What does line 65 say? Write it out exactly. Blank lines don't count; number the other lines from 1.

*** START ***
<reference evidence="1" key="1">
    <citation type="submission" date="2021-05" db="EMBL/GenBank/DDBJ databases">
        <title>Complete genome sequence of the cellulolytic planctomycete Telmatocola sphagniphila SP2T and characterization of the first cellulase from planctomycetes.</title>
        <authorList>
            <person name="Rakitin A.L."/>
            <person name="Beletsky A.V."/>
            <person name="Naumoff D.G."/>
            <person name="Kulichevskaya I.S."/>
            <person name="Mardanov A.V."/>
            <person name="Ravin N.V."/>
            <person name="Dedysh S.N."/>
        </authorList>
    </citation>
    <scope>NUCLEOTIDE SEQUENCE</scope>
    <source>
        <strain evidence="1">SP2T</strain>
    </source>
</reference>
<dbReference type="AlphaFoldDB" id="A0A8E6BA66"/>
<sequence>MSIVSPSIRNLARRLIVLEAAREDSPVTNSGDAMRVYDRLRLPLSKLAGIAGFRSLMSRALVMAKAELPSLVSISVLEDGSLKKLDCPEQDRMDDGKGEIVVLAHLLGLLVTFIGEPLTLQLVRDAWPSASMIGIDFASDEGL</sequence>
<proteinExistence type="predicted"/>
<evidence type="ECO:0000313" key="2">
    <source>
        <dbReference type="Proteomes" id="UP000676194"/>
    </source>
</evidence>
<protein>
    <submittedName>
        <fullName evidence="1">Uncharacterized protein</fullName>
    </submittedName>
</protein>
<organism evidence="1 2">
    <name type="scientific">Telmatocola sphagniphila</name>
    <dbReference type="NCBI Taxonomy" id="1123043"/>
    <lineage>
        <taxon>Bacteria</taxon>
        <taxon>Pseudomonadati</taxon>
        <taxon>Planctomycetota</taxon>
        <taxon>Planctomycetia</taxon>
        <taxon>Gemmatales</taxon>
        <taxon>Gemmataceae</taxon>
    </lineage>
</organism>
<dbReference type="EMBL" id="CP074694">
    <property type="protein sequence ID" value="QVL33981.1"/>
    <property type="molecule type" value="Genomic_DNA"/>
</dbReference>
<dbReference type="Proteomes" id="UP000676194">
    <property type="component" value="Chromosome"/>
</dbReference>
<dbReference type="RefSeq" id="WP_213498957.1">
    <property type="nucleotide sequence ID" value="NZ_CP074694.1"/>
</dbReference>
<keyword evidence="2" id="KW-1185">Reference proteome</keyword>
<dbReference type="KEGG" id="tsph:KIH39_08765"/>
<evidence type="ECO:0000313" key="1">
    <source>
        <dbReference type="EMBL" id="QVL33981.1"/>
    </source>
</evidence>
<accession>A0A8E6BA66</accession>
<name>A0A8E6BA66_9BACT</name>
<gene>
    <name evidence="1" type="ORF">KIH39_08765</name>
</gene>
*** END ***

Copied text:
</gene>